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Process text faster with Awk and Sed

Make your life easier by using Sed and Awk to work with text from the terminal

Process text faster with Awk and Sed

Sed and Awk are two famous and characteristic UNIX command line tools. The name Sed comes from “stream editor”, and the tool was developed from 1973 to 1974 by Lee E. McMahon. Sed processes its input line by line and is mainly used for text substitution. The name Awk is derived from the surnames of its three authors – Alfred Aho, Peter Weinberger and Brian Kernighan – and is a handy pattern matching programming language that is Turing-complete.

Sed can handle and quickly process arbitrarily long inputs – its processing capabilities are similar to the capabilities of the ed editor (including regular expression support). Nevertheless, its abilities are limited because it only makes one pass over the data, cannot go backwards and cannot manipulate numbers. Awk resolves most of the limitations of Sed because it is based more on the C programming language than on the ed text editor. Awk reads its input line by line and will then automatically split each line into  fields. It allows you to do analyis, extraction and the reporting of data as well as supports arrays, associative arrays and regular expressions. Neither of these two utilities alter their input files, and they’re a powerful tool in tandem.

(Ed: Open the terminal screenshots to view them at full size.)

01 Install Awk and Sed

The good news is that every Linux distribution comes with Sed and at least one version of Awk already installed so you do not have to install any of them. Nevertheless, if you want to install a different Awk variant, you may need to do it either manually or by using the package manager of your Linux version.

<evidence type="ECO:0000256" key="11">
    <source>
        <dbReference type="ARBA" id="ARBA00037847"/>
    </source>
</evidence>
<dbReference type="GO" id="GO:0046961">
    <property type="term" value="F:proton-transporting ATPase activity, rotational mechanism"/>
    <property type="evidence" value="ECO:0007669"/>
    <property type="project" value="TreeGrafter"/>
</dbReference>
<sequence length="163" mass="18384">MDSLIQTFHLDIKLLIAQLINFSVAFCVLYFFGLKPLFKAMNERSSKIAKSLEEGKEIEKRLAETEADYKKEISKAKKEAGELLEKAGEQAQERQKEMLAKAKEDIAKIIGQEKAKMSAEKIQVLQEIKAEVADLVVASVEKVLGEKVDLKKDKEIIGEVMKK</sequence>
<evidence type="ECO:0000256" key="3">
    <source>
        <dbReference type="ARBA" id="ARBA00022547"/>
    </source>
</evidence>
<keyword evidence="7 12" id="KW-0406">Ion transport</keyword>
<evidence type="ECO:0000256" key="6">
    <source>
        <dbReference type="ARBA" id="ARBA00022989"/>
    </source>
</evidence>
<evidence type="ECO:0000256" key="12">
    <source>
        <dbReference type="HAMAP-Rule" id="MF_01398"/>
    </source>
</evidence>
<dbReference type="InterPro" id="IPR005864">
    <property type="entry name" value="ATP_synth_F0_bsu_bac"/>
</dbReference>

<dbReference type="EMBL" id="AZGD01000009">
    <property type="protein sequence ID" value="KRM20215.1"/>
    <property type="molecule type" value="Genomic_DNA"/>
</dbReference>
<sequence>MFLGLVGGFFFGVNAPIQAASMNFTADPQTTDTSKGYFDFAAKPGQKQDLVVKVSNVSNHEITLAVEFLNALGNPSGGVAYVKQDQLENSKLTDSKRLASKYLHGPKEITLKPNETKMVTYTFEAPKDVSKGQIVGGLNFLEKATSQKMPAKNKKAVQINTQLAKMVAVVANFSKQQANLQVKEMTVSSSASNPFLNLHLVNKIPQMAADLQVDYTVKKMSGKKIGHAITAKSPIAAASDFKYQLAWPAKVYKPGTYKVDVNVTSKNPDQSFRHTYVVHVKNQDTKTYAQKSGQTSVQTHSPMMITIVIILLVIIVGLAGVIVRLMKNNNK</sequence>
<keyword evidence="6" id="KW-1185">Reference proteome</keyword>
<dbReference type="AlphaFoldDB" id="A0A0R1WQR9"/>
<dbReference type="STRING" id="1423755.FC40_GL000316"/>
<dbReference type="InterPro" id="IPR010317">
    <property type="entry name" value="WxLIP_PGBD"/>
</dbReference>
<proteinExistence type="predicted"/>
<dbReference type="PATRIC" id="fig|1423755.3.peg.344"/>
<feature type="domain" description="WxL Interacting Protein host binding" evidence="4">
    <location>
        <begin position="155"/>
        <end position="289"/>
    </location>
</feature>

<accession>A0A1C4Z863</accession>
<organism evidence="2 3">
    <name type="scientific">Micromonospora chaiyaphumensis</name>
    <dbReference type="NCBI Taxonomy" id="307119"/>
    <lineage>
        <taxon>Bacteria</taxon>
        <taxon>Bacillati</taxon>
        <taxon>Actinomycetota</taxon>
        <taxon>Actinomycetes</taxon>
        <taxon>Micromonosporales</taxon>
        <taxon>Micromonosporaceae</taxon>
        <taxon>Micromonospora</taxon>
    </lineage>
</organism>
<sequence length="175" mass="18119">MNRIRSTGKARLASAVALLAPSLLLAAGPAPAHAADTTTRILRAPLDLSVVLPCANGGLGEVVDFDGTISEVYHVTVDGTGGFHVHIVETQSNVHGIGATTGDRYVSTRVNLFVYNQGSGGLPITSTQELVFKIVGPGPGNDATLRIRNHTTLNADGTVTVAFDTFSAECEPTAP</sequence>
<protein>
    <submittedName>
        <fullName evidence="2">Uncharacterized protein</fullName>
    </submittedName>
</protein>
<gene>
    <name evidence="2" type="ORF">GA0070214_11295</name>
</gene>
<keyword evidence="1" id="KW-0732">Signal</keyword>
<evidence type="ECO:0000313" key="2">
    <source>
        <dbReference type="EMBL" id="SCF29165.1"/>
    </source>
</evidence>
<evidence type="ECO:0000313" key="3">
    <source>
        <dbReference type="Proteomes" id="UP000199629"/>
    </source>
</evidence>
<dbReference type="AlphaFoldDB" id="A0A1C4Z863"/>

Step 1

02 Using Sed

The following Sed code globally replaces a given string with another in a text file:

$ sed ‘s/string1/string2/g’ textfile

If you want to save the original file contents to a new file and the changed version to the original file, you should use the -i option as follows:

$ sed -i.bak ‘s/three/3/g’ text

The previous command replaces every occurrence of the word “three” with “3”, saves the output to the file “text” and keeps the original content inside “text.bak”. If you want to perform a case insensitive global search and replace, you should use the following command:

$ sed -i.bak ‘s/three/3/gi’ text

Step 2

03 Using Awk

The “Hello World!” program in Awk can be written in two ways. The first one is the command line version and the second one is by storing the Awk code inside a separate file. It is better to store your Awk code on a separate file especially if you are going to reuse it. By default, Awk splits input lines into fields based on whitespace (spaces and tabs). You can change the default behaviour by using the -F command line option and providing another character.

Step 3

04 A Sed example

Sed allows you to make changes to multiple files. The following example changes the path of the Perl binary from “/usr/local/bin/perl” to “/usr/bin/perl” in multiple files:

$ sed ‘s//usr/local/bin/perl//usr/bin/perl/g’ *.pl

Note that you have to use the escape character “” in order to use the “/” character as a normal character. Always remember that once a line is read by Sed, the previous line is gone forever.

Step 4

05 An Awk example

If you want to print the first and third columns of a text file, you should run the following Awk command:

awk < file ‘{ print $1, $3 }’

If you want to print the second and third columns in reverse order, just execute the following command:

awk < file ‘{ print $3, $2 }’

To print the last two columns of the input, use:

$ awk ‘{print $(NF - 1), $NF}’

Here, NF is a variable that holds the number of fields in the current line and $NF is the last field on the current line. The $0 variable represents the current line.

Step 5

06 Awk variables

Awk has built-in variables but also supports user-defined variables. The following Awk code uses the n variable to count the number of lines that contain a given string:

$ awk ‘/three/ { n++ }; END { print n+0 }’

You might say that if you combine grep and wc, you can achieve the same task without writing an Awk program, but Awk allows you to do additional processing of the data. The FILENAME built-in variable holds the filename of the file currently being process but you cannot use it inside the BEGIN block because it is not defined yet.

Step 6

07 Doing simple things with Awk

The following command finds the number of unique IPs stored on an Apache log file:

$ cat access.log | awk ‘{print $1}’ | sort | uniq | wc -l